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I can’t see you, but humor me and raise your hand if you ever wore a Biblical costume in a church play! Did you do it? Both my hands are raised! Well, I thought it was time to make Emma and Elliott a set of Bible costumes, too. These were made almost a year ago, in preparation for Classical Conversations Cycle 2, which focuses on Ancient World history. Yes. I made these a year ago and am just now posting about it! Welcome to my life.
These costumes have already gotten lots of use, and have been loaned to many other home school families. They’re a good, staple costume set to have around, so let’s dive right in!
It all started with two pillowcases I found at one of my favorite thrift stores. I chose them for their neutral color, the subtle stripes, and the piping trim. In my opinion, subtle textures really elevate what could otherwise be very plain costumes.
Here it is, folks! This is a spread of nearly all of the materials I used to make these costumes. The pillowcases were fifty cents, each. The striped pillow sham was a dollar. The trims were all bargains that I snapped up on my various thrifting adventures. I’m tellin’ ya! Grab those trims when you find them. Buying new trim gets expensive, ya’ll! (I went to college in Oklahoma, so I can say y’all from time to time.)
Next, I washed and dried the pillowcases. I always recommend a good soaking in OxiClean, and/or a natural product I also love: Rockin’ Green. It’s truly amazing/horrifying to see all the funk that these products can remove from clothes and linens! Then, I measured and marked how deep the arm holes would be, along the side seams.
Snip, snip! I can never find a seam ripper when I need one, so I used these little scissors to snip the stitches out of the side seams to make the tunic armholes.
I reinforced the side seams right at the base of the newly-made armholes, so the stitching wouldn’t continue to unravel.
One of the pillowcases had a worn spot at what would become the top of the shoulder. So, I pulled out my favorite “fixer”: Fray Check! I also ran a bead along the newly created armholes, since the bias trim I intended to use wouldn’t encase the raw edge.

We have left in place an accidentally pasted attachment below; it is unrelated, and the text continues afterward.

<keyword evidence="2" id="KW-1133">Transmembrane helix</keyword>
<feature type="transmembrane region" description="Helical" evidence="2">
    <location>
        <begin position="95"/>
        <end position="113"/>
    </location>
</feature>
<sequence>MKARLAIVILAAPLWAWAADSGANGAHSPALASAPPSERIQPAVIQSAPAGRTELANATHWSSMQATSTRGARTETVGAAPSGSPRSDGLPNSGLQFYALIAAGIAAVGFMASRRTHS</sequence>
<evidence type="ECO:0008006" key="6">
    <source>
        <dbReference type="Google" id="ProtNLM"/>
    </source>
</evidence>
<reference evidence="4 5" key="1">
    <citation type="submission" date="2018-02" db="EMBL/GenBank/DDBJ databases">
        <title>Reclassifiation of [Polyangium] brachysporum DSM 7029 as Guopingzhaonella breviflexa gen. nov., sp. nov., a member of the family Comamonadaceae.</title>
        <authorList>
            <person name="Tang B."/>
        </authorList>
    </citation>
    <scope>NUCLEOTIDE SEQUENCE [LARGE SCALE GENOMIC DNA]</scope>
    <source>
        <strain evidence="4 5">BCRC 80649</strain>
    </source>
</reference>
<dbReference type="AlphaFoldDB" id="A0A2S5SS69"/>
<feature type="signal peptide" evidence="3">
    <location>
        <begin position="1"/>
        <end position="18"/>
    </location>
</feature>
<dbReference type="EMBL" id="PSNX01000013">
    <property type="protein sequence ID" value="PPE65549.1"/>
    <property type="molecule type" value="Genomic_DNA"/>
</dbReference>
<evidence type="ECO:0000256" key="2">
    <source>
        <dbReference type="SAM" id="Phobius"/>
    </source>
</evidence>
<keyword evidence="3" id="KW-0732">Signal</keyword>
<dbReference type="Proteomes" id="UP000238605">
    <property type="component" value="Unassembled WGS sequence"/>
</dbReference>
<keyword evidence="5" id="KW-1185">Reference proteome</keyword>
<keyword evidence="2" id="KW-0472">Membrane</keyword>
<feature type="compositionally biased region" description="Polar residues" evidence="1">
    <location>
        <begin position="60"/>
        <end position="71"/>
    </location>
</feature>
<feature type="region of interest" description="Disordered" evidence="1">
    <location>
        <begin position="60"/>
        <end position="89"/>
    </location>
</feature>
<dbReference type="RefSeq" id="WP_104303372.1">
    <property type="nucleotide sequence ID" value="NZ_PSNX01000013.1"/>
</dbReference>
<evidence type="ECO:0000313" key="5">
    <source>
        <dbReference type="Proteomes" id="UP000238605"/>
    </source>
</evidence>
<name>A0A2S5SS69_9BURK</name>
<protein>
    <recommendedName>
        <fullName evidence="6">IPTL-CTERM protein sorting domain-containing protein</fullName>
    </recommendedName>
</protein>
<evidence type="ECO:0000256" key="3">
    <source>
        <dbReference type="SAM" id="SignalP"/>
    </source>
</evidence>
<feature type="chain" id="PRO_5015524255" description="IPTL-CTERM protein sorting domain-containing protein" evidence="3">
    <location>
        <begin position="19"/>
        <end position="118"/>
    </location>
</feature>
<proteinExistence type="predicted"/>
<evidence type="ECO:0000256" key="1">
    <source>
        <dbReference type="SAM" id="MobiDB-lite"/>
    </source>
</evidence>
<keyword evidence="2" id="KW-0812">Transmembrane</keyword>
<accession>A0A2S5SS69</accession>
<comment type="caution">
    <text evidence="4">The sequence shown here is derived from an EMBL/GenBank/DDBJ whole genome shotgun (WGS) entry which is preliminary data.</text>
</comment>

While waiting for the Fray Check to dry, I turned my attention to the neckline. I used one of Elliott’s T-shirts as a guide for how big the neck opening should be. I used my favorite, purple, Disappearing Ink Marking Pen to mark the width and the depth of the vertical, T-line for the neck opening. I cut along these lines.
Before this next step, I had the kids try on their pillowcases to make sure their giant heads fit through the neck openings! Then, I sewed narrow bias tape along the vertical slit in the neck opening, by stretching it into as much of a straight line as possible as I sewed along.
Stretching creates a smooth stitching line and reduces fabric puckering, but it creates a U-shaped neck slit, instead of a sharp point. So, I folded the neckline slit edges together and stitched a small dart to taper the slit opening back into a point. There! Isn’t that prettier?
To finish binding the neckline, I stitched more of the bias tape around the top edge of the neckline, leaving extra tape at each end for ties.
Now, it was time to relieve this sea of beige with some accent colors! I trimmed the armholes of Emma’s tunic with brown, vintage, bias tape, leaving about an inch-and-a-half at each end.
I mitered the ends of the bias tape so that raw corners would be concealed and encased more easily when I folded the ends of the tape together.
Aaand…Here is the folding process. It takes a little patience and practice, but this is just one of the ways you can finish the base of the armhole.
I did the same for Elliott’s tunic armholes, only I used tan colored bias tape, this time.
Since pillowcases are long and rather narrow, I wanted to make sure the kids had some leg-room. This was achieved by opening parts of the tunic side seams to make leg slits. As with the armhole openings, I re-enforced the side seam with some extra stitches.
I gave Emma’s tunic one, longer side slit. As with the neck opening, I encased the edge with bias tape, stretching the slit completely open as I went. Then, I sewed a small dart at its top, to make the slit finish in a sharp point and lie smooth.
Next, I decided that Elliott’s tunic should be a bit shorter, so I removed the lower band and decorative piping from his pillowcase. I saved these scraps of material for later use.
Then, I gave his tunic two, shorter side slits and finished them just I had with Emma’s. I gave the bias tape a bit of decorative top stitching with burgundy thread.
At this point, both pillowcase tunics were ready to wear, with the edges all finished. However, they were very, ummm, beige. Time to add more trim and accessories! I’ll show you more in Part 2. See you soon!